A senior member of the Qatari royal family has been accused of beating his wife’s chauffeur to death in a lawsuit brought by six former employees in the US.
Court papers allege that Sheikh Khalid bin Hamad Bin Khalifa Al Thani and his security detail attacked the Indian man at the royal family’s desert compound outside Doha before his lifeless body was loaded into the back of a car.
The 137-page lawsuit accuses Sheikh Khalid, the brother of the Emir of Qatar, of corrupt and violent behaviour and that he sought to press his staff into killing his rivals, hacking into the communications of Middle East dignitaries, and carrying out wild schemes such as developing a weaponised drone.
The case has been brought by six Americans who worked for Sheikh Khalid in various roles from racing driver to private physician. They say they were forced to work punishing schedules under strict orders from the mercurial playboy. All claim they were not paid money owed to them.
Sheikh Khalid, 33, told one of the plaintiffs, Terry Hope, that he believed that his brother, the Emir, was watching him or listening in on his conversations, and sought his help to debug his home.
Mr Hope also claimed that Sheikh Khalid asked him to fix a gun on a 3ft-long drone because he wanted to “fly it around and shoot people”, according to the writ filed this week in a court in Boston, Massachusetts. Mr Hope said that he subsequently crashed the drone on purpose when he realised what it was wanted for.
Initially employed as a team chief and car tuner for Sheikh Khalid’s racing outfit, Mr Hope said he was working at his employer’s private residence when he saw him berating his wife’s chauffeur.
Sheikh Khalid grabbed a pistol, Mr Hope said, before he issued orders to his security team to teach the chauffeur “a lesson”, the court papers said.
After they arrived at the desert camp compound, Mr Hope said he was forced to watch as the royal and his security detail punched the chauffeur to the ground, then picked him up and repeated the punishment.
He said he then saw Sheikh Khalid put a pistol in the man’s mouth before striking him on the back of the head after which the driver fell to the ground and stopped breathing.
As the body was loaded into the back of the car, Sheikh Khalid allegedly told him: “This is what happens when you cross me. This is my world.”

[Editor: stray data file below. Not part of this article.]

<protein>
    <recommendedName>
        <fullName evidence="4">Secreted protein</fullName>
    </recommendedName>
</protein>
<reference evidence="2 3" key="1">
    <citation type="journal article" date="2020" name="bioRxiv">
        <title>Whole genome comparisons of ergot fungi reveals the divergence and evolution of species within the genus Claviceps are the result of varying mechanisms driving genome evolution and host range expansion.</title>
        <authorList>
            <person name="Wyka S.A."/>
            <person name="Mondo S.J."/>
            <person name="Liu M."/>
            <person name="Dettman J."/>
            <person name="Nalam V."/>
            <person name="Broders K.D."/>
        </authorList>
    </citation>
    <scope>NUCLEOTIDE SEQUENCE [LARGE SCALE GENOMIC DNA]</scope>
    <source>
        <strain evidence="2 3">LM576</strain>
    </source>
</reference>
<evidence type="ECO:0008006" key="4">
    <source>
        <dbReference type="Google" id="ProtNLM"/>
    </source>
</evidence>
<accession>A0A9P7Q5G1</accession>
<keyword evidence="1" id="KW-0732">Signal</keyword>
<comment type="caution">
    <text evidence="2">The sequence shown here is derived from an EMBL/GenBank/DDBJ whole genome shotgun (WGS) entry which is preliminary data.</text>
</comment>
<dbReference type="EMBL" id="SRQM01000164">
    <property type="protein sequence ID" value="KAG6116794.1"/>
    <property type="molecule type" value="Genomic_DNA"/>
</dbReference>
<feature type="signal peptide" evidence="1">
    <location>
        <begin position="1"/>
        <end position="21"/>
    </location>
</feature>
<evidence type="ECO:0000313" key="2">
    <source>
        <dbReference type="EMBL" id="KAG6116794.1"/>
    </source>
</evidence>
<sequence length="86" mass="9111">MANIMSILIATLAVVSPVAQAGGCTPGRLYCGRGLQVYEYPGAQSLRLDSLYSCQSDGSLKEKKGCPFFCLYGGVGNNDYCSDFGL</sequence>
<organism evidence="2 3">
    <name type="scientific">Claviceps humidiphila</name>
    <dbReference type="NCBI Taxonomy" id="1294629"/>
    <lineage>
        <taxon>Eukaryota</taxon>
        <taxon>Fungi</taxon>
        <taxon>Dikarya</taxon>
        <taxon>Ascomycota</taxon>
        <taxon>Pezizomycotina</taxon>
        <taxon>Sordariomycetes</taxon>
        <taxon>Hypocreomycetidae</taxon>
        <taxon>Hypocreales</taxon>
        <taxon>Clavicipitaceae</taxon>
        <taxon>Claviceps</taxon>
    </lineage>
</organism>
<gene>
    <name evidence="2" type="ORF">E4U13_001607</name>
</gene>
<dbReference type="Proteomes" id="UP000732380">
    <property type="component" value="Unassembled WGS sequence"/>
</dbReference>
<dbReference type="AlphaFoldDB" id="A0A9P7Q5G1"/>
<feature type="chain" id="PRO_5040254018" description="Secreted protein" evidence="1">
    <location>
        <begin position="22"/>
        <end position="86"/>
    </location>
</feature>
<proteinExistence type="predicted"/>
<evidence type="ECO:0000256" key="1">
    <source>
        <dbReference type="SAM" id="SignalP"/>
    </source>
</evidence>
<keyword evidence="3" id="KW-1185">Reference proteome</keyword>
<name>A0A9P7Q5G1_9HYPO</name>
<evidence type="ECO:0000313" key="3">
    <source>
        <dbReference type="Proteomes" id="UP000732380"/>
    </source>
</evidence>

The lawsuit detailed how the businessman was later removed from his palace in 2019 after a four-hour armed stand-off between his security team and that of the Emir.
The six men are seeking damages from Sheikh Khalid, who heads KH Holding, a sprawling conglomerate charged with building some of the largest 2022 World Cup venues. He is best known for substantial investments in the drag-racing industry and spent some $100 million on building and competing in teams in three years, according to the writ.
The court action updates a legal claim posted last year by two of Sheikh Khalid’s former employees. It detailed how he allegedly threatened to kill his US security chief, Matthew Pittard, after Mr Pittard refused to obey an order to murder two people.
Then, in July 2018 last year, the Sheikh and his security staff allegedly imprisoned in one of his residences an American on two occasions, before arranging for the person to be arrested and held at a police station.
In co-operation with the US Embassy, Mr Pittard helped the individual escape Qatar. The royal and his staff are alleged to have demanded the disclosure of the American's whereabouts, warning that Mr Pittard would "pay the price" if he refused to do so.
“Defendant Khalid directly told Pittard that he would kill him, bury his body in the desert, and kill Pittard's family," the writ alleges.
That lawsuit also involved another former member of staff, Matthew Allende, who alleges he had to clamber over an 18ft-high wall to escape the royal's Qatari compound. However, he was badly injured, caught and taken to hospital before being sacked.
The UK's DailyMail.com, which first reported the latest lawsuit, said that the Sheikh's legal team did not respond to requests for comment. The National could not reach anyone at KH Holdings in Qatar for comment.